Dogs accept themselves for who they are. They don’t have free will. They act instinctively. As humans we have free will, but that doesn’t mean we use it wisely. We often use it to override our instincts, to wish we were something we are not, make simple situations more complicated than they need to be and to take things personally or to avoid taking things personally.

"When we love a person, we accept him or her exactly as is: the lovely with the unlovely, the strong along with the fearful, the true mixed in with the façade, and of course, the only way we can do it is by accepting ourselves that way." ~From The World According to Mister Rogers  

This was how Shem loved Goldie. Pure love is not invested in an outcome. It is for its own sake. Learning to love is a journey that spans a lifetime. Your capacity to love someone well is only as great as your capacity to love yourself. Your world is your monitor. I hope you use it wisely.

Friends in this Love,

Trish

Comments

  1. Cherie Allen says:

    Trish right on Cous

    Most people can't or don't want to see the person when they are not the best version of who they were and prefer to not see them as they become. I am there to the last breath an treasure every minute. It's a gift not a curse.

    Reply
    1. Trish Whynot

      Cherie!

      I deeply appreciate you sharing your take away!

      Keep on treasuring!

      Trish

      Reply
  2. Victor says:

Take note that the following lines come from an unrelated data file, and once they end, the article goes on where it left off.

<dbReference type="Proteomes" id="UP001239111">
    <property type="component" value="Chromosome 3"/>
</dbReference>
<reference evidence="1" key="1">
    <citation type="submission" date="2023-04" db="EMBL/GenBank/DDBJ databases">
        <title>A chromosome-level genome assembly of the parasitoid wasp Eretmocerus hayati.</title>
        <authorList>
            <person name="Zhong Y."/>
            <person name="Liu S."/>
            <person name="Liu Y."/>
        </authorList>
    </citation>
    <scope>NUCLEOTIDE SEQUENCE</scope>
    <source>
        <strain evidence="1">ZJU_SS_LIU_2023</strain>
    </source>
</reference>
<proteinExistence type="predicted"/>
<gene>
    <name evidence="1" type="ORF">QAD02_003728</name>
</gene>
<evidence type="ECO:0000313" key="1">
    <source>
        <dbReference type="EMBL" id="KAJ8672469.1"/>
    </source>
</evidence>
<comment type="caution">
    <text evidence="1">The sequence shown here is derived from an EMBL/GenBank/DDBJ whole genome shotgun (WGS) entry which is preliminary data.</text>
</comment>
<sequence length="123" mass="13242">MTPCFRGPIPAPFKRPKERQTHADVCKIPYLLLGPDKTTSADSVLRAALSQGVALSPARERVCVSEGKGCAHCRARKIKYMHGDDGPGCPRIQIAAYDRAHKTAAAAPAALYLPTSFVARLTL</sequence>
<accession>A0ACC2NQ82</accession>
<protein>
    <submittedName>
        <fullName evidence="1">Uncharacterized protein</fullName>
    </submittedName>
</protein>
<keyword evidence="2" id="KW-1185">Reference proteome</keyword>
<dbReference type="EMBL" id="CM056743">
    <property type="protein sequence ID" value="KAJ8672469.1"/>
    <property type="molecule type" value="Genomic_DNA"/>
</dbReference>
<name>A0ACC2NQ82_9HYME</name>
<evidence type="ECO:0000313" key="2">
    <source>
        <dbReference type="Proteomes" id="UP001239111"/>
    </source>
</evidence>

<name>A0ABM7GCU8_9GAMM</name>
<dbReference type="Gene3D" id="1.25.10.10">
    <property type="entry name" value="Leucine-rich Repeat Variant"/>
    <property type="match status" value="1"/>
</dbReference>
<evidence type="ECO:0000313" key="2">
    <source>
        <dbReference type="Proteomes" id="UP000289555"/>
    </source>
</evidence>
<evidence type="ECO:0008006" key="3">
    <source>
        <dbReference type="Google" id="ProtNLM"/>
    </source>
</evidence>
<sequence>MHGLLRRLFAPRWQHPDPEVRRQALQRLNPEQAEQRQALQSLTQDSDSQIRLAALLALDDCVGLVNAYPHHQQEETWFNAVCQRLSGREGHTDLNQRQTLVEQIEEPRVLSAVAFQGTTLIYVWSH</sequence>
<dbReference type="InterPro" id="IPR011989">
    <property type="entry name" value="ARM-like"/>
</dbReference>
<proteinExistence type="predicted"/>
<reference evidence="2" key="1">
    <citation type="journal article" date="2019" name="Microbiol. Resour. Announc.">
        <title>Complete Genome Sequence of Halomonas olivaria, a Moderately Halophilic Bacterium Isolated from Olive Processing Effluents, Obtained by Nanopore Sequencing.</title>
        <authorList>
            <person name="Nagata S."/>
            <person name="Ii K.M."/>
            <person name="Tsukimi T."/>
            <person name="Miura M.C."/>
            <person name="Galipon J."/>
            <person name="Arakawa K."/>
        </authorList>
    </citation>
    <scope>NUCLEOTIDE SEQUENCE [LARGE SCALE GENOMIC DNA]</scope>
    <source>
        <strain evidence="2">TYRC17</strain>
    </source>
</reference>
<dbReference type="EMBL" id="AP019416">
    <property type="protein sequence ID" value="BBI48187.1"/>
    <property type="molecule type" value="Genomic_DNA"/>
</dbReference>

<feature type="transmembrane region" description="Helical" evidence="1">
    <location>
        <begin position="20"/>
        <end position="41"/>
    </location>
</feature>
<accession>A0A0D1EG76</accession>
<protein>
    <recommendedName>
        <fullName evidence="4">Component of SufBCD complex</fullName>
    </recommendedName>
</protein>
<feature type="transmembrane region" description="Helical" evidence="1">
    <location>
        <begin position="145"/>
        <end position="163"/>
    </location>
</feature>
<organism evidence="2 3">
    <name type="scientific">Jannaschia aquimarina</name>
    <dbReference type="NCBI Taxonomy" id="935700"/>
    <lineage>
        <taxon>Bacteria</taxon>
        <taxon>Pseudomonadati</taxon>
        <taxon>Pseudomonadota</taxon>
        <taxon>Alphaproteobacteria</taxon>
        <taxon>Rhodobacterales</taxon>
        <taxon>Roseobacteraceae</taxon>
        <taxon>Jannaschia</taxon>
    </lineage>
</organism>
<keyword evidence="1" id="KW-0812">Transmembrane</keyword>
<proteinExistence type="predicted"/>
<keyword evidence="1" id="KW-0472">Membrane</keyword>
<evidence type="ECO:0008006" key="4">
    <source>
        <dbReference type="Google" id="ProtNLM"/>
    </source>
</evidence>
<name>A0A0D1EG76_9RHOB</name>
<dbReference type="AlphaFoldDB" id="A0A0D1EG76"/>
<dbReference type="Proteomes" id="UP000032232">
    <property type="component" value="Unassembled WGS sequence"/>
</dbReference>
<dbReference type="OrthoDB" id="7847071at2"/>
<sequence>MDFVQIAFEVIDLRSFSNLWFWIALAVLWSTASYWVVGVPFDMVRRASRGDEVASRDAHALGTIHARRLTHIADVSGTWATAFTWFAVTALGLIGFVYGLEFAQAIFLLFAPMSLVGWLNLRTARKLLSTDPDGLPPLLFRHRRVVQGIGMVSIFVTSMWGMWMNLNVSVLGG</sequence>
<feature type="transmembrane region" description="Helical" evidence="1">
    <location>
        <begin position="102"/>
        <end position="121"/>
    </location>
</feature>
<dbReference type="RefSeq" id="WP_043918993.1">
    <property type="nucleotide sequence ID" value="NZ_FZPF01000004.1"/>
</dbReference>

I've read this powerful and very touching blog several times, Trish. And with each reading I find myself using a different lens and am able to find more value, truth and beauty. It's a mirror, a spot light, and a lantern. For who hasn't thrown up on someone else? Who hasn't been the recipient of such a "gift?" And how do I redeem past violations without being crushed by the shame and pain? Well, perhaps by looking at the One who lived a perfect life, never throwing up on anyone, and receiving a world's worth of vomit without complaining once, our Redeemer. Thank you for such an insightful, meaningful and applicable meditation. Let the healing begin.

    Reply
    1. Trish Whynot

      Jesus is definitely one of my heroes. Your comment makes me think of when he asked God to forgive the people who were crucifying him. "Father forgive them, for they do not know what they are doing." Isn't that the epitome of not taking something personally? But we are human and do take things personally and do vomit on others, which both serve to reveal our wounds. Taking something personally is a gift worth receiving but sometimes that gift feels more like an ego bust. I always say, "If someone busts your ego, finish the job." Perhaps more on that in a future blog post.

      Thanks for taking the time to share your thoughts, Victor!

      Lead on!

      Trish

      Reply
  3. Sue says:

    This was very informative i am finding it extremely hard to accept. Loving someone (hubby) after 47 years and now finding out who i loved, is not who he is..All was a facade...You could say im drowning in vomit

    Reply
    1. Trish Whynot

      Thank you for your vulnerability, Sue. I hear you. Sounds like you've got a lot of feelings coming up which would be understandable and beyond the scope of this post. Perhaps we could talk sometime. If you email me we can coordinate. trish@trishwhynot.com

      Bright blessings and sending love,

      Trish

      Reply